Djukanovic also maintains that the allegations were originally raised by Mirjana Markovic, the wife of Slobodan Milosevic, and spread by Srdjan Milic's predecessor as Socialist Peoples Party leader, Predrag Bulatovic.

"Bulatovic then started to make use of other forms of manipulation, namely by suggesting that a Montenegro represented and epitomized by the Democratic Party of Socialists and Milo Djukanovic would be a state in which organized crime would prosper. So then Mrs. Markovic and her confederates in Serbia put forward the theory that yes, Montenegro might be able to sustain itself, but through some form of illegal activity and the black market.

Of course, they first wanted to compromise the transit work that was going on in Montenegro at the time. The Montenegrin government saw this as an opportunity to raise some additional income and as a way of compensating for the reduced budgetary revenue that resulted from economic paralysis under the sanctions. This allowed us to finance salaries and pensions as well as to maintain the education, culture and health systems, if at a minimum level. Concerning this work there were absolutely no contentious issues relating to the Montenegrin regulations.

On March 29th 2008, Milo Djukanovic appeared voluntarily before the Italian legal authorities in Bari. The Beta news agency reported: "the prosecution in Bari is due to submit the application for archiving because Djukanovic, who occupies the post of prime minister, enjoys complete diplomatic immunity and cannot be subject to an investigation."

Actually, the cigarette business declined rapidly after the end of the 1990s. A 2006 Situation Report on Organised and Economic Crime in South-eastern Europe by the Council of Europe states in its Montenegro chapter:

"Smuggling of legal goods (cigarettes, oil and oil derivates) has been significantly diminished since the abolition of sanctions and law enforcement efforts since 2000. The smuggling practices have been changed to adjust to new conditions and still manage to resist law enforcement efforts while integrating into European and global smuggling flows and distributions of illegally and legally produced cigarettes. Smuggling channels from Montenegro were mainly intercepted but new routes have been formed going via Bulgaria, Croatia, Kosovo, Romania and the 'former Yugoslav Republic of Macedonia'." (p. 96)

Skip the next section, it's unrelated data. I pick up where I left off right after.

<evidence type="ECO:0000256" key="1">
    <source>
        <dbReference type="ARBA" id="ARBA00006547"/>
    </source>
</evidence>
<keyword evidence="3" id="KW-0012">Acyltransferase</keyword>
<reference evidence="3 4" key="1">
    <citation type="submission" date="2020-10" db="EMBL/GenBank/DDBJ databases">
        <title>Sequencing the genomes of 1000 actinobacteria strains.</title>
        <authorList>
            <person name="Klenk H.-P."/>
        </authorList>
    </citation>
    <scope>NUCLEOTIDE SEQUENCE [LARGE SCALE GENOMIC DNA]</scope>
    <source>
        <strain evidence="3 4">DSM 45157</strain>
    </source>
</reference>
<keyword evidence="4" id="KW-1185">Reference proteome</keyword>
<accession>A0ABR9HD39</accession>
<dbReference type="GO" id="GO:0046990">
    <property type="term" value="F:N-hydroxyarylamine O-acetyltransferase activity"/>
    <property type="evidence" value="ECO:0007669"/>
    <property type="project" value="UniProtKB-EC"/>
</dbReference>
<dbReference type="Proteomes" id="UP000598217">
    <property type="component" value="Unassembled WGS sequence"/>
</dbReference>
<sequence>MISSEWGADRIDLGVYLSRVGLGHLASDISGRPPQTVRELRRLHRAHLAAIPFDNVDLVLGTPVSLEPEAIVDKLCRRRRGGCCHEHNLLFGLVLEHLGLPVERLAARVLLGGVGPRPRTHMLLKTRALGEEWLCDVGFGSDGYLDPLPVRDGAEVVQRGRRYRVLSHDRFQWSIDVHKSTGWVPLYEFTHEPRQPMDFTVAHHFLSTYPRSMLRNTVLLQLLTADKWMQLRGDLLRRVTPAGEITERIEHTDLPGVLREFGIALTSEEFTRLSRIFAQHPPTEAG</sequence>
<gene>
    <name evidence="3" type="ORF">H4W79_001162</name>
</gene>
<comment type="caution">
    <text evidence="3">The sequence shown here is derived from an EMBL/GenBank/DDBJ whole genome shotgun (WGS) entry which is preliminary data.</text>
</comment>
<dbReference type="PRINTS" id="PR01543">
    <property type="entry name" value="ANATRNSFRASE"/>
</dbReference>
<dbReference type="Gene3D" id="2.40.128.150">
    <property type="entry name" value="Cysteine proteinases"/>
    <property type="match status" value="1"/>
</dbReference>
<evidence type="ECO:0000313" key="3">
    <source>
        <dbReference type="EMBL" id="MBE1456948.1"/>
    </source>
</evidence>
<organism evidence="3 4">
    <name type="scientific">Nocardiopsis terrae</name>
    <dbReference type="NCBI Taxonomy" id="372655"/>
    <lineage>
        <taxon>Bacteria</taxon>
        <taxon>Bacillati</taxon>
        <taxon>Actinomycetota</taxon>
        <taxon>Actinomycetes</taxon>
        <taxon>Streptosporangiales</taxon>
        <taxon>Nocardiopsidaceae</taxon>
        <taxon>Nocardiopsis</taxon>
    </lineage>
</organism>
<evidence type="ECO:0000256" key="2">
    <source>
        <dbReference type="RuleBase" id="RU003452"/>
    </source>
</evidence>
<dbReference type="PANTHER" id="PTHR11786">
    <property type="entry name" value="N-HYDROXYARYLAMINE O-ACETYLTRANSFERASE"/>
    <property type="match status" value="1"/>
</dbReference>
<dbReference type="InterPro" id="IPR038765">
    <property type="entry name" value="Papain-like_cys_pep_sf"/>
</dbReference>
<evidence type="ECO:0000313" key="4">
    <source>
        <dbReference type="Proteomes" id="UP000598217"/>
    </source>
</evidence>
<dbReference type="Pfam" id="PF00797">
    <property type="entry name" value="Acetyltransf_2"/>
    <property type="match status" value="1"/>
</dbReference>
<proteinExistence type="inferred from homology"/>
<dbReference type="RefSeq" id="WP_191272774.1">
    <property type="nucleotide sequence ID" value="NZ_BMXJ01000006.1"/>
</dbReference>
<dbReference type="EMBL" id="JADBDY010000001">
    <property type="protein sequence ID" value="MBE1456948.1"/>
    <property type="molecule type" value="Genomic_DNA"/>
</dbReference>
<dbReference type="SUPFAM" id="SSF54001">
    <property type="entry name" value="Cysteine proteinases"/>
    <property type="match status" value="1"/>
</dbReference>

The degree of involvement of the government’s senior leadership in the actual smuggling operations remains to be resolved.

Montenegro’s governmental elite is also haunted by widespread corruption allegations. But there is little hard evidence. Transparency International in its "Corruption Perception Index" still ranks Montenegro together with Serbia. A Council of Europe report maintains that:

"Based on this small and basic data, a comprehensive analysis on characteristics, turnover – particularly affected sectors, impact on society, economy, rule of law, democracy, etc. – could not be provided. In any case, corruption is seen most dangerously in the process of privatisation, urban planning, civil engineering, and public procurement." (p. 97)

The press, most notably the independent weekly Monitor, the independent daily Vijesti, and the opposition-leaning Dan, has repeatedly raised questions about privatisation deals and the origins of government politicians’ wealth. MANS, a watchdog organisation, has published a series of critical reports and case studies on privatisation, corruption in spatial planning, and the (lack of) freedom of access to information. Not a single court case involving a senior Montenegrin politician has taken place to date.

"Management of public assets raises serious concerns," the European Commission wrote in its progress report of November 2007. "There is considerable room for corruption, especially in the cases of construction and land-use planning, privatisation, concessions and public procurement. Procedures for reporting conflicts of interest in privatisation have yet to be established. Police resources within the economic crime division are limited, as are experience and results in dealing with corruption."

April 2008

 Back Issues: Organised crime and corruption - Next